Error, (in int) wrong number (or type) of arguments: wrong type of integrand passed to indefinite integration. - Maple Help

Home : Support : Online Help : Error, (in int) wrong number (or type) of arguments: wrong type of integrand passed to indefinite integration.

Error, (in int) wrong number (or type) of arguments: wrong type of integrand passed to indefinite integration Description The first argument to int for indefinite integration must be of type algebraic. In other words, it must be an expression and cannot be any of the following: an operator, procedure, equation, set, list, Array, or table. Examples

Example 1

The command int cannot take an equation as the first argument.

 > $\mathrm{int}\left(x=1,x\right)$

Solution:

 > $\mathrm{int}\left(1,x\right)$
 ${x}$ (2.1)

Example 2

In this example, the functional operator passed as the first argument will cause an error.

 > $\mathrm{int}\left(x\to {x}^{2},x\right)$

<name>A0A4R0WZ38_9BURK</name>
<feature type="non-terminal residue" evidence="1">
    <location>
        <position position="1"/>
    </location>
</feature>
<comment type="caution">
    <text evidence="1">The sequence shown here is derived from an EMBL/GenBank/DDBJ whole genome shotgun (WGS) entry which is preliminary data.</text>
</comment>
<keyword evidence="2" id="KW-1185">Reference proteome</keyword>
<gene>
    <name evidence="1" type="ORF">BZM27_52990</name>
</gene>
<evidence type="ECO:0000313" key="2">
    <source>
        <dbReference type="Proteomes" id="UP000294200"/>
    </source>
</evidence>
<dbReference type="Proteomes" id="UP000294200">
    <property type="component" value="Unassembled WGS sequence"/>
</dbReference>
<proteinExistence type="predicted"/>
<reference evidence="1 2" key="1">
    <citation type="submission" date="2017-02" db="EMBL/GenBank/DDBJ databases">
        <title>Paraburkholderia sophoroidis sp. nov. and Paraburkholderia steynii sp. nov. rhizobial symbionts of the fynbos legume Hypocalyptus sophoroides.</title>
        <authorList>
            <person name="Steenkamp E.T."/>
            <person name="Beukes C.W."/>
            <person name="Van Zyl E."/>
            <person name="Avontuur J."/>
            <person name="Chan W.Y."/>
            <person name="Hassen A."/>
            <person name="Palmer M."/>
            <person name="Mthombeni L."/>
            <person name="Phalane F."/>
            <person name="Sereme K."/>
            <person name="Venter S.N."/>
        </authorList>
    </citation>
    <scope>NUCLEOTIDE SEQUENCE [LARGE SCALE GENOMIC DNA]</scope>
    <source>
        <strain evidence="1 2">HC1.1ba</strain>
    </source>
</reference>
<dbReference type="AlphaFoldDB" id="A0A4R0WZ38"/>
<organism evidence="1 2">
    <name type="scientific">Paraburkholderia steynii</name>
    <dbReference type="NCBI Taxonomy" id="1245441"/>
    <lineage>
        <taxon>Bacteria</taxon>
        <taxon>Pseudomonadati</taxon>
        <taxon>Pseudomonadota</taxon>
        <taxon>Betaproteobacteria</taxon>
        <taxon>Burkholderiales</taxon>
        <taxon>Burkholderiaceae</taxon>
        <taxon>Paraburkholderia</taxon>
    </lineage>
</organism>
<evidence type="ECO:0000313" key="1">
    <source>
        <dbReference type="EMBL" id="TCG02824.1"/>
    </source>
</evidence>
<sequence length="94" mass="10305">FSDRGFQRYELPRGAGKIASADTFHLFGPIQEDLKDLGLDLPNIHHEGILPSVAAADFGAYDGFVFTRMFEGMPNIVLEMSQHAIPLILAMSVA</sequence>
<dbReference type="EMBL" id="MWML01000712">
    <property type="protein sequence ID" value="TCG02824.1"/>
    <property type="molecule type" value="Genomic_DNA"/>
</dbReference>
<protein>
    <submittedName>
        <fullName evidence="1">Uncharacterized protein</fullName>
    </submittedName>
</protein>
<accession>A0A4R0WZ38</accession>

Solution 1:

Use the expression ${x}^{2}$ for the first argument instead.

 > $\mathrm{int}\left({x}^{2},x\right)$
 $\frac{{{x}}^{{3}}}{{3}}$ (2.2)

Solution 2:

Instead, define the function $f$, then use $f\left(x\right)$ as the first argument.

 > $f≔x\to {x}^{2}$
 ${f}{≔}{x}{↦}{{x}}^{{2}}$ (2.3)
 > $\mathrm{int}\left(f\left(x\right),x\right)$
 $\frac{{{x}}^{{3}}}{{3}}$ (2.4)

Example 3

The same error can occur when using the 2-D math integral notation:

 > $∫\left(x\to {x}^{2}\right)\phantom{\rule[-0.0ex]{0.3em}{0.0ex}}ⅆx$

Solution:

As in the previous example, you can either use an expression or define the function $f$, then use $f\left(x\right)$ as the first argument.

 > $f≔x\to {x}^{2}$
 ${f}{≔}{x}{↦}{{x}}^{{2}}$ (2.5)
 > $∫f\left(x\right)\phantom{\rule[-0.0ex]{0.3em}{0.0ex}}ⅆx$
 $\frac{{{x}}^{{3}}}{{3}}$ (2.6)